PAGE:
Fluorescent antibody stained agent
Fluorescent antibody stained agent


Peter Kemp
Peter Kemp
Private researcher at Private borreliosis research


Antibody staining can detect specific proteins when a sample contains matching antigens. This experiment used polyclonal antibodies to borrelia burgdorferi targeting at least 5 different proteins. The antibodies used are proprietary off-the-shelf products conjugated with the popular FITC fluorescent molecule and sold by KPL and Abcam. When FITC is excited with blue light it fluoresces and emits green light. With the correct filtering, it is possible to observe only subjects which are fluorescing at specific wavelengths including agents to which the antibodies have bound.


All seven UK adult blood sample donors were chronically and long-term ill and six had previously been diagnosed with Myalgic Encephalomyelitis (M.E.). All had symptoms which correspond with Lyme disease.


Donors provided 4mls of venous blood in lavender-top vacutainer tubes with EDTA. The blood collection tubes were kept upright for several hours to allow the cells to settle and achieve a degree of cell layering. Gentle centrifuging for 20 minutes at ~20 to 40g’s further compacted and layered the cells. Most of the plasma was drawn-off with a pipette without disturbing the cell layers. 1.5 to 2mls of BSK was gently added to the tubes, minimising disturbance of the cell layers. The tubes were kept at room temperature or incubated at 30°C. Incubation appears to speed the development of a biofilm. After 3 to 7 days all samples developed a bound cluster at the top of the cell layers. This was associated with a cohesive fluid more viscous than the culture medium and which appeared clear to the naked eye. Under the microscope it was slightly milky. The cluster and its associated slime were obtained by removing most of the BSK with a pipette. The cluster could then be ‘grasped’ with a 3ml disposable pipette and with the tube tilted to ~45° or more – was carefully dragged up the side of the tube and deposited on a slide. Sometimes it was easier to grasp the cluster with tweezers, but these have to be very narrow to reach into the tube. Each sample was usually sufficient to prepare 3 – 4 slides. To each slide a drop of FITC conjugated anti-borrelia burgdorferi conjugated antibody, pre-diluted at 10 or 20 to 1, was added and gently mixed.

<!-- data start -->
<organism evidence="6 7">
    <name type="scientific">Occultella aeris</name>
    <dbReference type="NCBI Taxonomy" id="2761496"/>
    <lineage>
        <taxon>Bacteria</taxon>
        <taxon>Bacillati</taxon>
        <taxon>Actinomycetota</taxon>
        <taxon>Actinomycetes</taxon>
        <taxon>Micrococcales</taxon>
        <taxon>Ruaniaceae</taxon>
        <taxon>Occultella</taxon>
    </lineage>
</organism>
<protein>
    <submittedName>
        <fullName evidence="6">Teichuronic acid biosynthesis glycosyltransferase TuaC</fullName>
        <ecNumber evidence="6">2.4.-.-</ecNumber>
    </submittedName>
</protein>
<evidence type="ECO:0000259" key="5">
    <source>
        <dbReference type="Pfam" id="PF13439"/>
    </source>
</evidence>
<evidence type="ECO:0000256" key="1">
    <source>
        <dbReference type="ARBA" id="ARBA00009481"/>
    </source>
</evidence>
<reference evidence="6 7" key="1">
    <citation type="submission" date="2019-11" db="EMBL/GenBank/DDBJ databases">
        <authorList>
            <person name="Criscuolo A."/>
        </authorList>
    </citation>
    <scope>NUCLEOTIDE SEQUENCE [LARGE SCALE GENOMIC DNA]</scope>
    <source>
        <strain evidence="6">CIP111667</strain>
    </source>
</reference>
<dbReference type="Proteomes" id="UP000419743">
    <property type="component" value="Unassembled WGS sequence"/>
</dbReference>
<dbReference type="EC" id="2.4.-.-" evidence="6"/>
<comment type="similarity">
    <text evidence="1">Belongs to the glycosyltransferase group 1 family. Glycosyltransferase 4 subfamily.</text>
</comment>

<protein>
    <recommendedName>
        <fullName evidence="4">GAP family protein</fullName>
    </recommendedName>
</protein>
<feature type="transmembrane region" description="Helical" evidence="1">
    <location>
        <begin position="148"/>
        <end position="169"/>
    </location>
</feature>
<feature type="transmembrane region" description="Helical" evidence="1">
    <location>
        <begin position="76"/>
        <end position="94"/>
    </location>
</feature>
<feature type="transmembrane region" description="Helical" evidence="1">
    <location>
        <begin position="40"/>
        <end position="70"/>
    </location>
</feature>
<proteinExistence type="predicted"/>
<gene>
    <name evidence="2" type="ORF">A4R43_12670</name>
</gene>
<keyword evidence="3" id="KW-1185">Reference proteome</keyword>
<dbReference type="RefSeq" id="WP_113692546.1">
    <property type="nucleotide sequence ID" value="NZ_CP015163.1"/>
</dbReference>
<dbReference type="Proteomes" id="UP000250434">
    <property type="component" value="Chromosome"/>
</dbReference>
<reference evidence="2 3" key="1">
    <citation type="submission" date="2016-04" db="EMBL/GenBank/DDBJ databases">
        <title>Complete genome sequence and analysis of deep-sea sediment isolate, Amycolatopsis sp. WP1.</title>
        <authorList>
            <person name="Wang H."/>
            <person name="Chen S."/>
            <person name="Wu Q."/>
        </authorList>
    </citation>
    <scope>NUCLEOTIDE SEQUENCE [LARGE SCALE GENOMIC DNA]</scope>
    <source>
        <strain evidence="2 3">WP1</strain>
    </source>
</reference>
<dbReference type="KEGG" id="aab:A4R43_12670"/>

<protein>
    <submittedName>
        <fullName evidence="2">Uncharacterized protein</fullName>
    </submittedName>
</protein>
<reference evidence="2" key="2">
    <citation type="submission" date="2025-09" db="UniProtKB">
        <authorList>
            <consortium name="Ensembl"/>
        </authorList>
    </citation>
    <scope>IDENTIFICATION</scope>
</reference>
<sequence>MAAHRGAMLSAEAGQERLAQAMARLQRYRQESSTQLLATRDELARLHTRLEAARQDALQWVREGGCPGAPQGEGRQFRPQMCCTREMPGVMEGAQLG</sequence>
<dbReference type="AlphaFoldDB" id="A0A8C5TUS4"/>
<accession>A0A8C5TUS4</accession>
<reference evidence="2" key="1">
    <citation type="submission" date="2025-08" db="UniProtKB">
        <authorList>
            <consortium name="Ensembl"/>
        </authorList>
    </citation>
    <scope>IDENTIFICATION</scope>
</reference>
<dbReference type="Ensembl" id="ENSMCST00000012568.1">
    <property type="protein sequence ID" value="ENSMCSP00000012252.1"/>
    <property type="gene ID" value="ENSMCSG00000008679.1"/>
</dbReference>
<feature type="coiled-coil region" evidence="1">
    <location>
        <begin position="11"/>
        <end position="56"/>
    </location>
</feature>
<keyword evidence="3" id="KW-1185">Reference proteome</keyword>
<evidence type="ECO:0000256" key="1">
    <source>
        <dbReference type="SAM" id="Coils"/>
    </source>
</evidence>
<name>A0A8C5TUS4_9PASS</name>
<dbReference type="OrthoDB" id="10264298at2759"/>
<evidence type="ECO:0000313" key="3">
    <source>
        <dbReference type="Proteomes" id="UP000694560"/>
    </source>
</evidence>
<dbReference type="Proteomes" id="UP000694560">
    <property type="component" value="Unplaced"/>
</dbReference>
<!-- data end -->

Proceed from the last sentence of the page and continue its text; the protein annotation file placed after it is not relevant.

The results are presented as pairs of micrographs. The top photo in each matched pair, show a normal darkfield image with only the fluorescence emission filter in place. The bottom photo of the pair shows the same field of view with the fluorescence excitation filter installed. In some images refocusing may have slightly offset some subjects. The images can be seen here:


The experiment requires replication which includes healthy controls which I will not conduct.

It is notable that in experiments with freshly drawn or stored whole blood, minimal signs of staining with anti-B.b antibodies occurs. After simple culture with BSK, some white blood cells appear to contain granules that react and aside from these a few tiny agents are seen to have stained. It is only after culture with BSK using the method described above that spectacular staining occurred. The culture method layers white blood cells and probably a good number of platelets at the top of the sample. This is where the slime substance is found and where the clumped blood cells contain and/or are surrounded by antigenic material. This suggests the possibility that some white blood cells may be reactive. However, further experiments showed that with lymphocytes, eosinophils and basophils, only a small proportion contained granules within the cytoplasm that bound the antibodies.

Replication of the experiment with monoclonal antibodies could help to determine whether a cross-reaction is occurring, and potentially improve efficiency by identifying which particular B.b. proteins are being expressed, if any.

All donors in the current experiment had been ill and symptomatic for many years, mostly for over a decade. If replication as suggested proved the method for identifying infection with B.b., further experiments with shorter term infections would be required to identify within what time range a 4ml blood sample would be reactive.


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